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White House calls on celebs to help pitch Obamacare to youth

Monday, 22 Jul 2013 | 6:10 PM ET
Alicia Keys, pictured here performing in Paris, attended a meeting on Obamacare at the White House.
David Wolff | Patrick / Redferns | Getty Images
Alicia Keys, pictured here performing in Paris, attended a meeting on Obamacare at the White House.

Senior White House officials met with a group of Hollywood stars and entertainers Monday to talk about how to use pop culture to persuade young Americans to sign up for new medical coverage this fall.

For President Barack Obama's 2010 health-care reform law to succeed, the White House must attract 2.7 million younger consumers between 18 and 35, mostly male and nonwhite, to participate in online health insurance exchanges.

The president dropped by the meeting, which included comedian Amy Poehler, actor Jennifer Hudson, representatives for Oprah Winfrey and Alicia Keys, and websites Funny or Die and YouTube.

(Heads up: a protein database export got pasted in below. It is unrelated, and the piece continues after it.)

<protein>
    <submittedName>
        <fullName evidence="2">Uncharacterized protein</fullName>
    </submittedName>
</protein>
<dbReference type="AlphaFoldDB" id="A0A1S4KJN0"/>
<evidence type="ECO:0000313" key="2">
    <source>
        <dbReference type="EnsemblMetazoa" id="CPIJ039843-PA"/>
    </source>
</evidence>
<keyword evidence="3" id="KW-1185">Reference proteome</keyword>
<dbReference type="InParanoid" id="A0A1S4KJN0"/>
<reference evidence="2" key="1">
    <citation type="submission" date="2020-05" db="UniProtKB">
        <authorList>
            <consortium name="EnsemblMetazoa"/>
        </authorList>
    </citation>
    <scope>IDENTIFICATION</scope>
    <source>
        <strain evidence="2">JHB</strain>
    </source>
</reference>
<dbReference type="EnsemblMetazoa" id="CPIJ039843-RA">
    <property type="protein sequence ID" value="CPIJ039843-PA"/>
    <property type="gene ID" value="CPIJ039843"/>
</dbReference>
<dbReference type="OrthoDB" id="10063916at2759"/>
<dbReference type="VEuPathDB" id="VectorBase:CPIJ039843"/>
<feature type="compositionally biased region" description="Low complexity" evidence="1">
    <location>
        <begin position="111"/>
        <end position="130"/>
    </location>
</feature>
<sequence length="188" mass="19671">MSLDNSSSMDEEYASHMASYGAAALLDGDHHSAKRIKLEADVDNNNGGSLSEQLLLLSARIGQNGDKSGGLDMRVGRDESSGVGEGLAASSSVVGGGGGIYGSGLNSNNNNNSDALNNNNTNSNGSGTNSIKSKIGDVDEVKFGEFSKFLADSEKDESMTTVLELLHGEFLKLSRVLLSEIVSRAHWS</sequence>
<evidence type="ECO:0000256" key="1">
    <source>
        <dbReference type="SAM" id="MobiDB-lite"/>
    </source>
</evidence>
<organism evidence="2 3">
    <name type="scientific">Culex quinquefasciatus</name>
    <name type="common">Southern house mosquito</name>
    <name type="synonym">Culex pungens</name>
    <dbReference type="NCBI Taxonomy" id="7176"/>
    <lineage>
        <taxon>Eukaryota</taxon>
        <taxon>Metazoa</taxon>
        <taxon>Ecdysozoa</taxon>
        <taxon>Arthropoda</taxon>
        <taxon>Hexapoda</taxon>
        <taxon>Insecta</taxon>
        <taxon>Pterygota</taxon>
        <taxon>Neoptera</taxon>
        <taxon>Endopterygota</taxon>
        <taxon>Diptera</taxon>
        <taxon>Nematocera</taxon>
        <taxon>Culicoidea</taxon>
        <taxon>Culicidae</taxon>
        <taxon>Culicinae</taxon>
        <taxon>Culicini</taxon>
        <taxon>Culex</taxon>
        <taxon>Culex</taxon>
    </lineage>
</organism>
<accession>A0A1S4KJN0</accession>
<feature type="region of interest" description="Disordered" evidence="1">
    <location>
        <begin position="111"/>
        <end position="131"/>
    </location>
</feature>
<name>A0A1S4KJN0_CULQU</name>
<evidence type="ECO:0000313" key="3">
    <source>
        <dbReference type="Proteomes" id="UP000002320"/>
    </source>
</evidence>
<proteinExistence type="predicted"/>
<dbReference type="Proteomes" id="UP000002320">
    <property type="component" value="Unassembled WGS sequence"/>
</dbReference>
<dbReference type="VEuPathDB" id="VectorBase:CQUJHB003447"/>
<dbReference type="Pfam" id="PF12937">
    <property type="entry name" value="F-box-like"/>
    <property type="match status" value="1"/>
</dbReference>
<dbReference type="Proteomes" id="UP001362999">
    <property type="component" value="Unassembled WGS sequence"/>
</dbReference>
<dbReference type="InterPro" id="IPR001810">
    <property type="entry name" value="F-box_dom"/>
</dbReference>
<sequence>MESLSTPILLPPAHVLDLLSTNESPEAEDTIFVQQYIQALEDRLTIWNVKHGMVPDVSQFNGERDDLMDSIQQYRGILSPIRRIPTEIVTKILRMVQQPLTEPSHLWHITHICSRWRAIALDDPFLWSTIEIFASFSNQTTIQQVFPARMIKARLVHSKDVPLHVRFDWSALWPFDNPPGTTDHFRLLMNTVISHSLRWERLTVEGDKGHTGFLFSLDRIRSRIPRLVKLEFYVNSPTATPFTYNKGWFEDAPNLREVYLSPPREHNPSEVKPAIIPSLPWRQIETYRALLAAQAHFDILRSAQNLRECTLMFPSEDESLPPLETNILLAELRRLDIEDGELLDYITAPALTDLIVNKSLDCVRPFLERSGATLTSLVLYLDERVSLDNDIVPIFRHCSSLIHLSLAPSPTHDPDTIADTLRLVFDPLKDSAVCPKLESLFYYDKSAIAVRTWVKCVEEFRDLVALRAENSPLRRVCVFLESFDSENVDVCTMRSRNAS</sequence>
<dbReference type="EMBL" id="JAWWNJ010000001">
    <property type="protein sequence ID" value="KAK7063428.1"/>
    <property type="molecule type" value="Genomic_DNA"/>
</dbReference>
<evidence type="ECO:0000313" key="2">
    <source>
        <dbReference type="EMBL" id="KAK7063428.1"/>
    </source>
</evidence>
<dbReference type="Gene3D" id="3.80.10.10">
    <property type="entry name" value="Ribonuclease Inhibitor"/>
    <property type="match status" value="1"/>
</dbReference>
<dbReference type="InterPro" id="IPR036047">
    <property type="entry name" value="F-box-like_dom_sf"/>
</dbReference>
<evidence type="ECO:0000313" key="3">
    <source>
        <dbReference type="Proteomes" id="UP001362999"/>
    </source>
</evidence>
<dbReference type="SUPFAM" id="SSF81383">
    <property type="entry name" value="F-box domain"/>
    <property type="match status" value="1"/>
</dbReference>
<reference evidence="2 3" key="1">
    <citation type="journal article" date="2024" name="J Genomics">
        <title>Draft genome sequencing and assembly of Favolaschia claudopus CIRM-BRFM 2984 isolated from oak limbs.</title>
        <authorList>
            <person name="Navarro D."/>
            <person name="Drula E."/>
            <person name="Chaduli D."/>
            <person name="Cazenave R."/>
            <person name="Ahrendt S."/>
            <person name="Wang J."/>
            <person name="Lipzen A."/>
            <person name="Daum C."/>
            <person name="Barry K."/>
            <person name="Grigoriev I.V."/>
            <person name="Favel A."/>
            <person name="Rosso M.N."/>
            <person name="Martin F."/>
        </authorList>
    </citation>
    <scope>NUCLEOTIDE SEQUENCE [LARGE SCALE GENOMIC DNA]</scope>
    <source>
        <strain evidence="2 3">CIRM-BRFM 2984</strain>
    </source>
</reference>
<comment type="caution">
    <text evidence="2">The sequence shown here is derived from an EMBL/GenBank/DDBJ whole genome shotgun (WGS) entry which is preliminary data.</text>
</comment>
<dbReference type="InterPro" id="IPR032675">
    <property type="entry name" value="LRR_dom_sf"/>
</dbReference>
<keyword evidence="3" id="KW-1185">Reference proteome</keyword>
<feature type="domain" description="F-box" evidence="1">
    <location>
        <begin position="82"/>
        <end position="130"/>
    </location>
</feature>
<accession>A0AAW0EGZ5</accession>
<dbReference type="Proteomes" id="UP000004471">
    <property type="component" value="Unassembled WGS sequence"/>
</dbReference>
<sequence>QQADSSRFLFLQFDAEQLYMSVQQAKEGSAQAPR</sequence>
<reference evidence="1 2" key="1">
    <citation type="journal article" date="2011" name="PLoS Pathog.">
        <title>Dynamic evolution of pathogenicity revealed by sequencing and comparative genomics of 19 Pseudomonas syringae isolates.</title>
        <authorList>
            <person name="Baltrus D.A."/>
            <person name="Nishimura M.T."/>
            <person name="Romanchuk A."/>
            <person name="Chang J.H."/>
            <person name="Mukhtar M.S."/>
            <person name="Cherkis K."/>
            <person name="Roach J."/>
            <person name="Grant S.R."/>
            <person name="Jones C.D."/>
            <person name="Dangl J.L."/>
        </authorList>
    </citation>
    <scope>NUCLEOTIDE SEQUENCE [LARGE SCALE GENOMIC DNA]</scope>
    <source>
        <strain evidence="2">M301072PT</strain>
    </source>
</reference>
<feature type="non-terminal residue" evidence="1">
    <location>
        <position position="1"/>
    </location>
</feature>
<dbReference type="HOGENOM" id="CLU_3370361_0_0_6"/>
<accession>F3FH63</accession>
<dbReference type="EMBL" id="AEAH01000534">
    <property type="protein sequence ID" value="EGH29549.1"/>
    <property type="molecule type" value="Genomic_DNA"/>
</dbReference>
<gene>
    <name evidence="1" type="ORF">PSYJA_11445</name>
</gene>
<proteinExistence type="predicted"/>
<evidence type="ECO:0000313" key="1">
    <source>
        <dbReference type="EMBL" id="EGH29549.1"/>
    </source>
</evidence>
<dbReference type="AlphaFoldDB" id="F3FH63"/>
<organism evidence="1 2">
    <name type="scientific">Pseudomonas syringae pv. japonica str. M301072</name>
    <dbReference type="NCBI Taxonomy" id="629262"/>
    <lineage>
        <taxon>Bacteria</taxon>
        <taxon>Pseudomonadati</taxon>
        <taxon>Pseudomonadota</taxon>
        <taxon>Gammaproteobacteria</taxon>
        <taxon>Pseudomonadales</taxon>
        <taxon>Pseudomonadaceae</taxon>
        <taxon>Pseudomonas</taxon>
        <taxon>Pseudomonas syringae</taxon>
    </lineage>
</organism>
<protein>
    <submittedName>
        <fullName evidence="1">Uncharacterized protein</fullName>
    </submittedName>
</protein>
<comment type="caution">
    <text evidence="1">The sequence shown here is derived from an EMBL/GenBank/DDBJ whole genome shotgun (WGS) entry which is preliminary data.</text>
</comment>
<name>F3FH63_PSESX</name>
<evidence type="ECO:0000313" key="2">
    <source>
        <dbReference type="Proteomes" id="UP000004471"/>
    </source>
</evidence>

"The reach of these national stars spreads beyond the Beltway to fans of their television shows, movies, and music—and the power of these artists to speak through social media is especially critical," a White House official said.

Obamacare needs young, healthy people to register for the insurance plans to counterbalance older, sicker enrollees and hold down costs. First, though, the government must overcome skepticism that the plans are worthwhile.

The artists are interested in helping explain the health-care law and the sign-up period, which begins Oct. 1, the White House said. They met with Obama senior advisor Valerie Jarrett and other officials involved in the rollout.

Several stars have already begun to publicize the program. Funny or Die, a comedy video website with more than 19 million unique users per month and 6.4 million Twitter followers, is already working on several videos featuring celebrities, according to the White House.

Earlier this year, the administration sought help from major sports organizations, including the National Football League, on advertising campaigns. But Republicans publicly warned the leagues to steer clear of the efforts, and the NFL backed off.

—By Reuters.

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